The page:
Jonathan's Mistletoe Diary

December 18, 2015

Getting a feel for GOT’s mistletoe

Filed under: Biodiversity,Current Affairs,Mistletoe,Orchard,social history — Jonathan Briggs @ 6:17 pm
Location map - showing, very roughly outlined in red, the three GOT orchards, one without any orchard left!

Location map – showing, very roughly outlined in red, the three GOT orchards, one without any orchard left!

The riverside Poplar next to the orchards, covered in mistletoe growths.

The riverside Poplar next to the orchards, covered in mistletoe growths.

A quick visit to the Gloucestershire Orchard Trust (GOT)’s newly-acquired orchards at Longney, to admire/assess the mistletoe there. GOT have recently bought two traditional orchards, Long Tyning and Bollow, plus another orchard (now mostly gone) in an adjoining field. All next to the tidal Severn just below Gloucester at Longney.

I’ve known the site for many years, partly as part of a circular walk we like to do along the river, but also because of the mistletoe. There isn’t a huge amount of mistletoe in the orchards themselves (though there is too much in a few of the trees) but the site is dominated, to the mistletoe-aware, by a huge riverside poplar tree festooned with mistletoe.

A view downstream from under the poplar tree

A view downstream from under the poplar tree

This is one of my favourite sites to stand and stare at mistletoe, as it’s always an atmospheric place, right by the river. One of the oddest aspects is that you feel so close to the other side of the river, several miles away by road. Here, with it just 100 metres across the tidal flow, it is like glimpsing an unreachable other world.

An 1884 map of the Longney are, showing the number of orchards along the river bank. The GOT land is again roughly outlined in red.

An 1884 map of the Longney area, showing the number of orchards along the river bank. The GOT land is again roughly outlined in red.

These riverside fields were once dominated by orchards, many of which are now gone. Of those that remain many are now troubled by too much mistletoe and today’s visit was a recce to remind myself of the mistletoe situation in the GOT-owned land, with a view to management needed later in the winter.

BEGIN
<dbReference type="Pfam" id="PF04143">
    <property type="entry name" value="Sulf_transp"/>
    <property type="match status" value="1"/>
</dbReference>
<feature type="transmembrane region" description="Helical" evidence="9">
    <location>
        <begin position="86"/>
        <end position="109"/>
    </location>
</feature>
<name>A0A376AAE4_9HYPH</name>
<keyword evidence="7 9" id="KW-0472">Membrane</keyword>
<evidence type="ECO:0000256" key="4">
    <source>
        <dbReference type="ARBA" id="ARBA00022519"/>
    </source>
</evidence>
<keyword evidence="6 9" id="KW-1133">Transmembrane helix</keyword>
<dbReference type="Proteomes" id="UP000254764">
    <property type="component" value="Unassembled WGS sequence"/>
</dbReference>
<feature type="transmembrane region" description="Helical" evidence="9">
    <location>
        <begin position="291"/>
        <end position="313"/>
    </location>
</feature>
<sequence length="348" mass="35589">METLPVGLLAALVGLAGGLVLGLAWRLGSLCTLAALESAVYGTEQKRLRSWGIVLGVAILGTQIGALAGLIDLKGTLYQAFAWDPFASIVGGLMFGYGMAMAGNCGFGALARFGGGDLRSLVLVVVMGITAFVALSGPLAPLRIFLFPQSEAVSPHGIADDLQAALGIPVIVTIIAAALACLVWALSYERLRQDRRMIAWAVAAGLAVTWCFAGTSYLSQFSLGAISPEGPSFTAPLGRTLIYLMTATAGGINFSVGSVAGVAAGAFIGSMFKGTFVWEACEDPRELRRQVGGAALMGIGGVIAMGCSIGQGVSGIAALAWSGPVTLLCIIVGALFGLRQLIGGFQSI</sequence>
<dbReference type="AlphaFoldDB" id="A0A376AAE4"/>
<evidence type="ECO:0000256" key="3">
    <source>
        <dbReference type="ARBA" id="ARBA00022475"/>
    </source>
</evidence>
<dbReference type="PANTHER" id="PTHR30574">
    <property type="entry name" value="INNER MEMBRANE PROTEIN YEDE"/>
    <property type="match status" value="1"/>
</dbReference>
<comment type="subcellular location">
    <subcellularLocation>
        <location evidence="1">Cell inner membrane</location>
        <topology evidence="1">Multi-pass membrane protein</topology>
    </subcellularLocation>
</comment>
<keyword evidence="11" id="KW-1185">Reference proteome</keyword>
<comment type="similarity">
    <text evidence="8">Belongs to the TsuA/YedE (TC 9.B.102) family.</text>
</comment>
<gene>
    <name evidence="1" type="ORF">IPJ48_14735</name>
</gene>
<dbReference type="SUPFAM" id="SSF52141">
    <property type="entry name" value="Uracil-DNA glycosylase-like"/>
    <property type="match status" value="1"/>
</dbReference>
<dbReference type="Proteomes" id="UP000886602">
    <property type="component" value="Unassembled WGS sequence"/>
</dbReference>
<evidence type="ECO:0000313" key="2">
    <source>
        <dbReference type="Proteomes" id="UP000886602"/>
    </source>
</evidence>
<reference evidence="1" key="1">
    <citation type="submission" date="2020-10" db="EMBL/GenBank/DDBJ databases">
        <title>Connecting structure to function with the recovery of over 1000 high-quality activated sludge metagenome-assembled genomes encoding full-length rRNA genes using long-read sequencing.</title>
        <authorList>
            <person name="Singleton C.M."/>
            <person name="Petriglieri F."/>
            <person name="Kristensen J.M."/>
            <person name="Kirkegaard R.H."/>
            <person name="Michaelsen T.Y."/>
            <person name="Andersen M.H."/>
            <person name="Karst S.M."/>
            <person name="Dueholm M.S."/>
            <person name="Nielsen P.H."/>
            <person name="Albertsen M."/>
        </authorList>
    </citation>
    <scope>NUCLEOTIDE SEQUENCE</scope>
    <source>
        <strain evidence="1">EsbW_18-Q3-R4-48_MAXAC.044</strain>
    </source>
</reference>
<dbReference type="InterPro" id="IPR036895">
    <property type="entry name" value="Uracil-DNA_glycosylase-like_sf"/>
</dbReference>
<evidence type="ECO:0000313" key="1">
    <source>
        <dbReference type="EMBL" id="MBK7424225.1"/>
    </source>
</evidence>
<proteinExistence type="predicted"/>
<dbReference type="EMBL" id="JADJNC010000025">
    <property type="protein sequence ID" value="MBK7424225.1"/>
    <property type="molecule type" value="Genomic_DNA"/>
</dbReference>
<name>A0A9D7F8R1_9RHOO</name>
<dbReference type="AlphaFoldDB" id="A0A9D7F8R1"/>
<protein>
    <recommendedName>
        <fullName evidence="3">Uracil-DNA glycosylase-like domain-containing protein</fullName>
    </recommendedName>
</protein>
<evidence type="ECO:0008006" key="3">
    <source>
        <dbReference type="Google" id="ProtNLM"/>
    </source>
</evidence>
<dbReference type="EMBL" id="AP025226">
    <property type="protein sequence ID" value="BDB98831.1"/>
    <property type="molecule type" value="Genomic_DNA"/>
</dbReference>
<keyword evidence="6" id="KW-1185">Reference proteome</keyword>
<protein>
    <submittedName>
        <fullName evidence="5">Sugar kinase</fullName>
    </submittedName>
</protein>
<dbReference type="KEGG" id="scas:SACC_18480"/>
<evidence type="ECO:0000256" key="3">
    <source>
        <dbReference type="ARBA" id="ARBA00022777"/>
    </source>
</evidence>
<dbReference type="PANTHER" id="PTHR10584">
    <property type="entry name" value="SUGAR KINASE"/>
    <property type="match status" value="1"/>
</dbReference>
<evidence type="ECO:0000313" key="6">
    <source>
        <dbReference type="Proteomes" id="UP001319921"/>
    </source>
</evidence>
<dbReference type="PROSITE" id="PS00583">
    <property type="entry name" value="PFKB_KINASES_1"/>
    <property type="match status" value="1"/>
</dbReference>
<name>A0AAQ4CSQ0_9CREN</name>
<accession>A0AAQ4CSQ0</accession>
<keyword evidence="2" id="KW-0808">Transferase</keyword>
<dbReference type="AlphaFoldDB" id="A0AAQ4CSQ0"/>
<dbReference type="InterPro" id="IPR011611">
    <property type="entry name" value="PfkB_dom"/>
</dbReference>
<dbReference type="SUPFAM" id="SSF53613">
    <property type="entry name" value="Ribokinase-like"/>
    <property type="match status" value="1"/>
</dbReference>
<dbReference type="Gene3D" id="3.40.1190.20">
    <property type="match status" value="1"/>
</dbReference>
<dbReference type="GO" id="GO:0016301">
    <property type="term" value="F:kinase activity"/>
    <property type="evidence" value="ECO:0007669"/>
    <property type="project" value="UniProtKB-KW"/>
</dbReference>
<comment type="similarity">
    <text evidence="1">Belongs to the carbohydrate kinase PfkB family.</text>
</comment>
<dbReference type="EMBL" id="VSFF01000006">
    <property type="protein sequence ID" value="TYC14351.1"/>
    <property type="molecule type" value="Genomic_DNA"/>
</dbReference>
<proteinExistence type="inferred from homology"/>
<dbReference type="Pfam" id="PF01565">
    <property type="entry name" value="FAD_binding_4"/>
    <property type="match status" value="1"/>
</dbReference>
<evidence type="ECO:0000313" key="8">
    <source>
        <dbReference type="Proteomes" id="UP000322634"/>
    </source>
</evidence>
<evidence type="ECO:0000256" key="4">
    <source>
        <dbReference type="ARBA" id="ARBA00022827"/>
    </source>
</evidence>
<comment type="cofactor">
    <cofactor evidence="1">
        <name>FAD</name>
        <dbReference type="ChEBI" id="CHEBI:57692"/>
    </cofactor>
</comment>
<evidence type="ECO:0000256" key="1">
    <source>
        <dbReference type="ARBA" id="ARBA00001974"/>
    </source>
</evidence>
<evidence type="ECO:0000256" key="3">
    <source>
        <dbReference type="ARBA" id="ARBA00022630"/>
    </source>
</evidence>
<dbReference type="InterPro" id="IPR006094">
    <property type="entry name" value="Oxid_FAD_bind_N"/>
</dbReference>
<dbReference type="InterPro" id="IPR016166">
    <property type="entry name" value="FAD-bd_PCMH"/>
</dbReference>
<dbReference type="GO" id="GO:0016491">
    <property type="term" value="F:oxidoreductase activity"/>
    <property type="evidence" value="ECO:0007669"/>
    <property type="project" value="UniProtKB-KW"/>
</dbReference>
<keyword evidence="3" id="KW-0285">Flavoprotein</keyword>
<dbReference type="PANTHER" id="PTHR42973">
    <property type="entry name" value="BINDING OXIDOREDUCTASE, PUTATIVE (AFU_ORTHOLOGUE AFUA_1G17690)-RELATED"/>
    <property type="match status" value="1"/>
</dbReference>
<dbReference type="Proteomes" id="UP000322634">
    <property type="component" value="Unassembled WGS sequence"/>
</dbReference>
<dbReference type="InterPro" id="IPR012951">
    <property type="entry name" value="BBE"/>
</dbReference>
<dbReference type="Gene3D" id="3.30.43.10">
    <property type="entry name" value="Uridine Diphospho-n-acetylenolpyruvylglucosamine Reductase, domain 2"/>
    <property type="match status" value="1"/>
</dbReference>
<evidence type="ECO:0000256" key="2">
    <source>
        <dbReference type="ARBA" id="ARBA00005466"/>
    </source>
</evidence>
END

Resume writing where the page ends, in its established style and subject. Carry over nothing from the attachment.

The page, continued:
One of the trees in the GOT orchards with too much mistletoe - so much that, in this case, it has been blown over, probably because of the mistletoe

One of the trees in the GOT orchards with too much mistletoe – so much that, in this case, it has been blown over, probably because of the mistletoe.

Just upstream, in another old riverside orchard, I’ll be running a mistletoe management workshop for GOT in February, part of an initiative from the Three Counties Traditional Orchards Project.

It is, of course, all a matter of balance – with some remedial management needed to regain a reasonable balance between host tree and mistletoe, and then ongoing management to maintain the situation. I’ll end, for now, with a picture of some of the mistletoe in one of the better-balanced trees – showing just what a healthy tree’s mistletoe can look like – check out those berries!

berriesbollowdec2015

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Coming soon, from Mistletoe Diary:

Mistletoe Surveys

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More Mistletoe Matters – links to mistletoey things to read, buy or do

Grow-Your-Own Mistletoe – kits and gift cards from the English Mistletoe Shop
A Little Book About Mistletoe – printed and Kindle versions
Mistletoe Matters Consultancy – all about mistletoe in Britain
The Mistletoe Pages – even more about mistletoe
Mistletoe Surveys – seeking your input…
Mistletoe Matters on Facebook
Mistletoe Matters on Twitter

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1 Comment »

  1. Good heavens that photo of the mistletoe with all the berries is just fantastic!

    Comment by Maggie Wallace — December 18, 2015 @ 8:51 pm | Reply


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